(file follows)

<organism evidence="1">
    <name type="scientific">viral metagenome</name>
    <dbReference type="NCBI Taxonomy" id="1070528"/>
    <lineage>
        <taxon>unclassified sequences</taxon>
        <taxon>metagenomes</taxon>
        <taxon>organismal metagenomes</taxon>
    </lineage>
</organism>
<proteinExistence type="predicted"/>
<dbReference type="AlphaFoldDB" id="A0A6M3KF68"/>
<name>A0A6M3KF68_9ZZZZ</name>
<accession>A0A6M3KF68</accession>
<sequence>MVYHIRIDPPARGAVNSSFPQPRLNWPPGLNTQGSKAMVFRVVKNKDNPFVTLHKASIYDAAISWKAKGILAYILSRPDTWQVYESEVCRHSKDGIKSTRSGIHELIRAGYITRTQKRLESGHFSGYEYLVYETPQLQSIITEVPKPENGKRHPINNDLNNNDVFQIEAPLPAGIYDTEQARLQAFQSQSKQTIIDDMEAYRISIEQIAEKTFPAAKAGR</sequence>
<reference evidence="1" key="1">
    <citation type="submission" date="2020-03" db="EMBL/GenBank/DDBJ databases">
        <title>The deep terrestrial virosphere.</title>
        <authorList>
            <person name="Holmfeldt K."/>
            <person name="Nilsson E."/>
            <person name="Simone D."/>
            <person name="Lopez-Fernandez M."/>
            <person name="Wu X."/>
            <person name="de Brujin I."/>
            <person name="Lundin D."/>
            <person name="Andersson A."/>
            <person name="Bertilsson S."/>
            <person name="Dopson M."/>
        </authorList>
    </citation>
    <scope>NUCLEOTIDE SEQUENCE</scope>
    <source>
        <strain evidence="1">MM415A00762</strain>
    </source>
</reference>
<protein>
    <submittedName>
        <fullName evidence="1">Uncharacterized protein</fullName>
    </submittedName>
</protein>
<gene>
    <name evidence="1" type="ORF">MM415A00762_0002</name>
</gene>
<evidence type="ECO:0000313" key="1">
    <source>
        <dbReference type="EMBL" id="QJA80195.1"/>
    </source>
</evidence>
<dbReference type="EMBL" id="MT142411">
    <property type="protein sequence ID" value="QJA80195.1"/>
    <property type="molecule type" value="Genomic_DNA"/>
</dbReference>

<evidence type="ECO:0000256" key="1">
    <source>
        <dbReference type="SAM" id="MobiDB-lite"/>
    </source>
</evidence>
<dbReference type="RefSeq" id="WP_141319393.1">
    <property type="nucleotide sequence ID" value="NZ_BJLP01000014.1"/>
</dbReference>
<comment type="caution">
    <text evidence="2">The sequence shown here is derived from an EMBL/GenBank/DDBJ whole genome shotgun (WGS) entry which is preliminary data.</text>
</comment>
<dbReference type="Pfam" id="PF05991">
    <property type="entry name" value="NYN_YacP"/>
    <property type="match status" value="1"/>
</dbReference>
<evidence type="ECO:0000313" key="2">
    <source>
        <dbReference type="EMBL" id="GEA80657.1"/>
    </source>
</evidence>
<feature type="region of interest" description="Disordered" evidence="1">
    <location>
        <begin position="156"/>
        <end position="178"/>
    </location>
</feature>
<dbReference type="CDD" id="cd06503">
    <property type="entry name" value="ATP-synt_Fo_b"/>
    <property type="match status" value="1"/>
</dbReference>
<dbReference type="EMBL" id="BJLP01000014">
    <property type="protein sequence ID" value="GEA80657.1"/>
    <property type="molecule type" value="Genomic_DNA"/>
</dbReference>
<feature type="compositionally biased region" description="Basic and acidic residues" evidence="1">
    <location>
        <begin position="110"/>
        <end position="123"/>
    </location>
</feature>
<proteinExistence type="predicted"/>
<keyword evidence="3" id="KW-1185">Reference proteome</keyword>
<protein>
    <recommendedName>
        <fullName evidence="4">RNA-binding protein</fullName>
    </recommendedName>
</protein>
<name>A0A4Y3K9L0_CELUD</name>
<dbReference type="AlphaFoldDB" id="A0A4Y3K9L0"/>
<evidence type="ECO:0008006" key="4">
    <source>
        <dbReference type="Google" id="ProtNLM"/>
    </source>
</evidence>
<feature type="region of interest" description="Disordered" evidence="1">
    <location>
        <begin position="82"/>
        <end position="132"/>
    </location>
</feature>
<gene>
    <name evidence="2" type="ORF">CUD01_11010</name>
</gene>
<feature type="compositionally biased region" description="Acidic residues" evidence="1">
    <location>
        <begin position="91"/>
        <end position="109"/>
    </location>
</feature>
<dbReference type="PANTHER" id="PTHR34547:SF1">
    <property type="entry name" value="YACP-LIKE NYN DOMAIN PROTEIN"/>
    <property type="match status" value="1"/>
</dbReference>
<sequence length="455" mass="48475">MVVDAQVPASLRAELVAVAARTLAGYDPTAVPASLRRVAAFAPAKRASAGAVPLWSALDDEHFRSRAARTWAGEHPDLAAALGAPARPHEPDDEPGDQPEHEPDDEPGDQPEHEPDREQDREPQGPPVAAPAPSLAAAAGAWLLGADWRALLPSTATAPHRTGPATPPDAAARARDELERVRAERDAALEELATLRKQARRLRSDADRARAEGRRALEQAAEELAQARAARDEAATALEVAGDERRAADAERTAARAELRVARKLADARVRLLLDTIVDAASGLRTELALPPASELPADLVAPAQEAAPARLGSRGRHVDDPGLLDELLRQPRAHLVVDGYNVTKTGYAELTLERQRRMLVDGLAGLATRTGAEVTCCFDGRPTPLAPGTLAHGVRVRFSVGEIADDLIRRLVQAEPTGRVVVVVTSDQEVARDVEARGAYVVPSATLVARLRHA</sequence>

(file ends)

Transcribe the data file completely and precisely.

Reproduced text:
<organism evidence="1">
    <name type="scientific">viral metagenome</name>
    <dbReference type="NCBI Taxonomy" id="1070528"/>
    <lineage>
        <taxon>unclassified sequences</taxon>
        <taxon>metagenomes</taxon>
        <taxon>organismal metagenomes</taxon>
    </lineage>
</organism>
<proteinExistence type="predicted"/>
<dbReference type="AlphaFoldDB" id="A0A6M3KF68"/>
<name>A0A6M3KF68_9ZZZZ</name>
<accession>A0A6M3KF68</accession>
<sequence>MVYHIRIDPPARGAVNSSFPQPRLNWPPGLNTQGSKAMVFRVVKNKDNPFVTLHKASIYDAAISWKAKGILAYILSRPDTWQVYESEVCRHSKDGIKSTRSGIHELIRAGYITRTQKRLESGHFSGYEYLVYETPQLQSIITEVPKPENGKRHPINNDLNNNDVFQIEAPLPAGIYDTEQARLQAFQSQSKQTIIDDMEAYRISIEQIAEKTFPAAKAGR</sequence>
<reference evidence="1" key="1">
    <citation type="submission" date="2020-03" db="EMBL/GenBank/DDBJ databases">
        <title>The deep terrestrial virosphere.</title>
        <authorList>
            <person name="Holmfeldt K."/>
            <person name="Nilsson E."/>
            <person name="Simone D."/>
            <person name="Lopez-Fernandez M."/>
            <person name="Wu X."/>
            <person name="de Brujin I."/>
            <person name="Lundin D."/>
            <person name="Andersson A."/>
            <person name="Bertilsson S."/>
            <person name="Dopson M."/>
        </authorList>
    </citation>
    <scope>NUCLEOTIDE SEQUENCE</scope>
    <source>
        <strain evidence="1">MM415A00762</strain>
    </source>
</reference>
<protein>
    <submittedName>
        <fullName evidence="1">Uncharacterized protein</fullName>
    </submittedName>
</protein>
<gene>
    <name evidence="1" type="ORF">MM415A00762_0002</name>
</gene>
<evidence type="ECO:0000313" key="1">
    <source>
        <dbReference type="EMBL" id="QJA80195.1"/>
    </source>
</evidence>
<dbReference type="EMBL" id="MT142411">
    <property type="protein sequence ID" value="QJA80195.1"/>
    <property type="molecule type" value="Genomic_DNA"/>
</dbReference>

<evidence type="ECO:0000256" key="1">
    <source>
        <dbReference type="SAM" id="MobiDB-lite"/>
    </source>
</evidence>
<dbReference type="RefSeq" id="WP_141319393.1">
    <property type="nucleotide sequence ID" value="NZ_BJLP01000014.1"/>
</dbReference>
<comment type="caution">
    <text evidence="2">The sequence shown here is derived from an EMBL/GenBank/DDBJ whole genome shotgun (WGS) entry which is preliminary data.</text>
</comment>
<dbReference type="Pfam" id="PF05991">
    <property type="entry name" value="NYN_YacP"/>
    <property type="match status" value="1"/>
</dbReference>
<evidence type="ECO:0000313" key="2">
    <source>
        <dbReference type="EMBL" id="GEA80657.1"/>
    </source>
</evidence>
<feature type="region of interest" description="Disordered" evidence="1">
    <location>
        <begin position="156"/>
        <end position="178"/>
    </location>
</feature>
<dbReference type="CDD" id="cd06503">
    <property type="entry name" value="ATP-synt_Fo_b"/>
    <property type="match status" value="1"/>
</dbReference>
<dbReference type="EMBL" id="BJLP01000014">
    <property type="protein sequence ID" value="GEA80657.1"/>
    <property type="molecule type" value="Genomic_DNA"/>
</dbReference>
<feature type="compositionally biased region" description="Basic and acidic residues" evidence="1">
    <location>
        <begin position="110"/>
        <end position="123"/>
    </location>
</feature>
<proteinExistence type="predicted"/>
<keyword evidence="3" id="KW-1185">Reference proteome</keyword>
<protein>
    <recommendedName>
        <fullName evidence="4">RNA-binding protein</fullName>
    </recommendedName>
</protein>
<name>A0A4Y3K9L0_CELUD</name>
<dbReference type="AlphaFoldDB" id="A0A4Y3K9L0"/>
<evidence type="ECO:0008006" key="4">
    <source>
        <dbReference type="Google" id="ProtNLM"/>
    </source>
</evidence>
<feature type="region of interest" description="Disordered" evidence="1">
    <location>
        <begin position="82"/>
        <end position="132"/>
    </location>
</feature>
<gene>
    <name evidence="2" type="ORF">CUD01_11010</name>
</gene>
<feature type="compositionally biased region" description="Acidic residues" evidence="1">
    <location>
        <begin position="91"/>
        <end position="109"/>
    </location>
</feature>
<dbReference type="PANTHER" id="PTHR34547:SF1">
    <property type="entry name" value="YACP-LIKE NYN DOMAIN PROTEIN"/>
    <property type="match status" value="1"/>
</dbReference>
<sequence length="455" mass="48475">MVVDAQVPASLRAELVAVAARTLAGYDPTAVPASLRRVAAFAPAKRASAGAVPLWSALDDEHFRSRAARTWAGEHPDLAAALGAPARPHEPDDEPGDQPEHEPDDEPGDQPEHEPDREQDREPQGPPVAAPAPSLAAAAGAWLLGADWRALLPSTATAPHRTGPATPPDAAARARDELERVRAERDAALEELATLRKQARRLRSDADRARAEGRRALEQAAEELAQARAARDEAATALEVAGDERRAADAERTAARAELRVARKLADARVRLLLDTIVDAASGLRTELALPPASELPADLVAPAQEAAPARLGSRGRHVDDPGLLDELLRQPRAHLVVDGYNVTKTGYAELTLERQRRMLVDGLAGLATRTGAEVTCCFDGRPTPLAPGTLAHGVRVRFSVGEIADDLIRRLVQAEPTGRVVVVVTSDQEVARDVEARGAYVVPSATLVARLRHA</sequence>